The first global attention to famine in Africa was in the 80s when millions of children and women died in Ethiopia. As it is usual on the continent, the political leadership denied that there was any form of famine until millions had perished. It was the effort of Bob Geldoff, a musician who galvanised world stars to rally round the country and later raised some money to help the victims.
Just last year again, Niger was also afflicted by famine but the political leadership scoffed at the incident and dismissed it as nothing. According to the leadership, it was nothing unusual; it was not a famine but "food shortage" or something to that effect. Pray, what is famine and what is food shortage?
Are the dying and starving population interested in semantics? What is the discerning line between famine and shortage of food?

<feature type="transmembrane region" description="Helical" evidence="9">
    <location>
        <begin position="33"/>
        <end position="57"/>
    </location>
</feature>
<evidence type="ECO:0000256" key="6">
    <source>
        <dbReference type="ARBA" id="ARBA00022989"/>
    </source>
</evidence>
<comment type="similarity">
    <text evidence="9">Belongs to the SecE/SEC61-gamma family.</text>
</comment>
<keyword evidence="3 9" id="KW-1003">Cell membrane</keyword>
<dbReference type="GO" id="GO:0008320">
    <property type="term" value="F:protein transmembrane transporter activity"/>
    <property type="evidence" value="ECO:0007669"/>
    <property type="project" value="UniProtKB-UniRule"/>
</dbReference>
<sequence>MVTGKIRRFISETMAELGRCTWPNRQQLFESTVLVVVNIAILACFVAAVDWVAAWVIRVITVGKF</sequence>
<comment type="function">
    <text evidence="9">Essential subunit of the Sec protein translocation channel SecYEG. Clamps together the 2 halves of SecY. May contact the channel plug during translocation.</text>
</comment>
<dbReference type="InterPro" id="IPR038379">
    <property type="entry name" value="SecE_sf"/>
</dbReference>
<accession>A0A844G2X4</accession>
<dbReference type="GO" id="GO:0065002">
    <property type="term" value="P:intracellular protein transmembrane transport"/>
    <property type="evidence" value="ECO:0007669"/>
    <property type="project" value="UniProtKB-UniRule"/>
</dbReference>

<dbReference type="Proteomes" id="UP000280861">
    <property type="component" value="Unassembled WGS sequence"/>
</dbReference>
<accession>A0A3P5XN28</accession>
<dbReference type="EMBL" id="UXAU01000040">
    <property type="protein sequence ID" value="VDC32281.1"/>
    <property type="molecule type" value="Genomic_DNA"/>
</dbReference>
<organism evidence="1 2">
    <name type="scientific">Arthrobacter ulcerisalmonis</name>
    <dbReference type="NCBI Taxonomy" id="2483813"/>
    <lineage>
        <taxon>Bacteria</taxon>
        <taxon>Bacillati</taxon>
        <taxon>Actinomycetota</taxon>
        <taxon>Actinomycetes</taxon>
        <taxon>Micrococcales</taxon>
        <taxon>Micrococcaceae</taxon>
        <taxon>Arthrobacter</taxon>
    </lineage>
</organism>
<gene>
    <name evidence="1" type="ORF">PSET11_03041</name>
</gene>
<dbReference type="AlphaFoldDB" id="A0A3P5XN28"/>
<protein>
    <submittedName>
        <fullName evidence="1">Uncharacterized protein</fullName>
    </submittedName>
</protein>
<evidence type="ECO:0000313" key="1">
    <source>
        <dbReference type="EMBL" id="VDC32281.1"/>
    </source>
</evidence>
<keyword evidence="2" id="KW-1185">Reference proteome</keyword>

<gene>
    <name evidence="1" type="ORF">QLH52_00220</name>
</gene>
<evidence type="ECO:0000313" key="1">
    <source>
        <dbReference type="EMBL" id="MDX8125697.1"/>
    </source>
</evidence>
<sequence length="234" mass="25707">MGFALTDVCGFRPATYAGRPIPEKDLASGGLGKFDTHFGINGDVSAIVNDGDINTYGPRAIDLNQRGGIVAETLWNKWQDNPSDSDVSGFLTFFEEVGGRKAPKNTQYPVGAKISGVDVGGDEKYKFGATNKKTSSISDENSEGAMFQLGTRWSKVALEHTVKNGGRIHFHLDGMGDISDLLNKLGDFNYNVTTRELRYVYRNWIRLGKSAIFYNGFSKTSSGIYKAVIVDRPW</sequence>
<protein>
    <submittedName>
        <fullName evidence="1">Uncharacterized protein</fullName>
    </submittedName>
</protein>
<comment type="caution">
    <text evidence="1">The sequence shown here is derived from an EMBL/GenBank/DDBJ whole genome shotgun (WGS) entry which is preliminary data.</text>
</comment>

Amid all the hunger in his country, President Ahmadu Tandja of Niger still hosted the Anglophone countries games! That is Africa for you. At present, there are reports of threats of famine in East Africa and some parts of southern Africa.
Well, I have gone through all these to lay a premise for the thought of today. From all the above, we all agree that there is a need to improve the way we produce and preserve food on the continent. But the question is how do we do this?
We need to embrace technology and move with the times so as not to be left behind. And in this era of globalisation when the leaders of the continent tend to go along with their counterparts all over the world, they have continued to embrace all suggestions without examining the impact of their decisions on the majority of the populace.